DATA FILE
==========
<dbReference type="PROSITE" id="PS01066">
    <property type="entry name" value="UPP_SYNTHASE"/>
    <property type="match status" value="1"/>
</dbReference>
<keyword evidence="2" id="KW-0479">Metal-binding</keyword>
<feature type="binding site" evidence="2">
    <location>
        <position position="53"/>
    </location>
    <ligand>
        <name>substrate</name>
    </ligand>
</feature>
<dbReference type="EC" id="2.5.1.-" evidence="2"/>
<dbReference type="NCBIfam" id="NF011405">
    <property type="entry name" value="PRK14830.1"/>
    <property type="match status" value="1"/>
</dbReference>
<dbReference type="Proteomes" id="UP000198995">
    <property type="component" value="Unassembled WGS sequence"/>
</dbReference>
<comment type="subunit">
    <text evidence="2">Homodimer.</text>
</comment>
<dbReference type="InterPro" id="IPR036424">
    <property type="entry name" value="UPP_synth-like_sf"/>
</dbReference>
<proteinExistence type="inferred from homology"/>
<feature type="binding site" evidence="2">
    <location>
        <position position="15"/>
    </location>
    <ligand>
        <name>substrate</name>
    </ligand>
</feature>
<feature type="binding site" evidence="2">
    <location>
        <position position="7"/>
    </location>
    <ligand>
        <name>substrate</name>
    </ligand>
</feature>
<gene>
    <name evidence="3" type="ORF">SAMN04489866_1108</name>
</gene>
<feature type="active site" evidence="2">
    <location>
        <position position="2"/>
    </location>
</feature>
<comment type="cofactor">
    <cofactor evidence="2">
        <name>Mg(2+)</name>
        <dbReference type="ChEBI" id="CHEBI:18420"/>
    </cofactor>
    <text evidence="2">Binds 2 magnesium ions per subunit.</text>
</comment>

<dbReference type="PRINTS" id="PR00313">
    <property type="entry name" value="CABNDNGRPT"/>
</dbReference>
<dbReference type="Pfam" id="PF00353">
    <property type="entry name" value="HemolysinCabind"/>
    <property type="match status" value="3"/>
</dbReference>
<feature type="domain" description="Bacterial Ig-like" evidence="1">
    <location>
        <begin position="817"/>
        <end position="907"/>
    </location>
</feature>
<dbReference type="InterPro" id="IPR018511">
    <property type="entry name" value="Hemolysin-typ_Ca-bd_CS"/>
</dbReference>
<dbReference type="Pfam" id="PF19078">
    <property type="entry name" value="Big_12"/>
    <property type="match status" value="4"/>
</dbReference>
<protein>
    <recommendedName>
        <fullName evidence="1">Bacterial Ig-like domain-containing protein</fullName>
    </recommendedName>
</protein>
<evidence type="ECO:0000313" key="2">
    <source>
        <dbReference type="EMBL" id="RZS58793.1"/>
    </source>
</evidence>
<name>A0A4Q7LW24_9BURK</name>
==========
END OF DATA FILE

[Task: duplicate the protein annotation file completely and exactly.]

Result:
<dbReference type="PROSITE" id="PS01066">
    <property type="entry name" value="UPP_SYNTHASE"/>
    <property type="match status" value="1"/>
</dbReference>
<keyword evidence="2" id="KW-0479">Metal-binding</keyword>
<feature type="binding site" evidence="2">
    <location>
        <position position="53"/>
    </location>
    <ligand>
        <name>substrate</name>
    </ligand>
</feature>
<dbReference type="EC" id="2.5.1.-" evidence="2"/>
<dbReference type="NCBIfam" id="NF011405">
    <property type="entry name" value="PRK14830.1"/>
    <property type="match status" value="1"/>
</dbReference>
<dbReference type="Proteomes" id="UP000198995">
    <property type="component" value="Unassembled WGS sequence"/>
</dbReference>
<comment type="subunit">
    <text evidence="2">Homodimer.</text>
</comment>
<dbReference type="InterPro" id="IPR036424">
    <property type="entry name" value="UPP_synth-like_sf"/>
</dbReference>
<proteinExistence type="inferred from homology"/>
<feature type="binding site" evidence="2">
    <location>
        <position position="15"/>
    </location>
    <ligand>
        <name>substrate</name>
    </ligand>
</feature>
<feature type="binding site" evidence="2">
    <location>
        <position position="7"/>
    </location>
    <ligand>
        <name>substrate</name>
    </ligand>
</feature>
<gene>
    <name evidence="3" type="ORF">SAMN04489866_1108</name>
</gene>
<feature type="active site" evidence="2">
    <location>
        <position position="2"/>
    </location>
</feature>
<comment type="cofactor">
    <cofactor evidence="2">
        <name>Mg(2+)</name>
        <dbReference type="ChEBI" id="CHEBI:18420"/>
    </cofactor>
    <text evidence="2">Binds 2 magnesium ions per subunit.</text>
</comment>

<dbReference type="PRINTS" id="PR00313">
    <property type="entry name" value="CABNDNGRPT"/>
</dbReference>
<dbReference type="Pfam" id="PF00353">
    <property type="entry name" value="HemolysinCabind"/>
    <property type="match status" value="3"/>
</dbReference>
<feature type="domain" description="Bacterial Ig-like" evidence="1">
    <location>
        <begin position="817"/>
        <end position="907"/>
    </location>
</feature>
<dbReference type="InterPro" id="IPR018511">
    <property type="entry name" value="Hemolysin-typ_Ca-bd_CS"/>
</dbReference>
<dbReference type="Pfam" id="PF19078">
    <property type="entry name" value="Big_12"/>
    <property type="match status" value="4"/>
</dbReference>
<protein>
    <recommendedName>
        <fullName evidence="1">Bacterial Ig-like domain-containing protein</fullName>
    </recommendedName>
</protein>
<evidence type="ECO:0000313" key="2">
    <source>
        <dbReference type="EMBL" id="RZS58793.1"/>
    </source>
</evidence>
<name>A0A4Q7LW24_9BURK</name>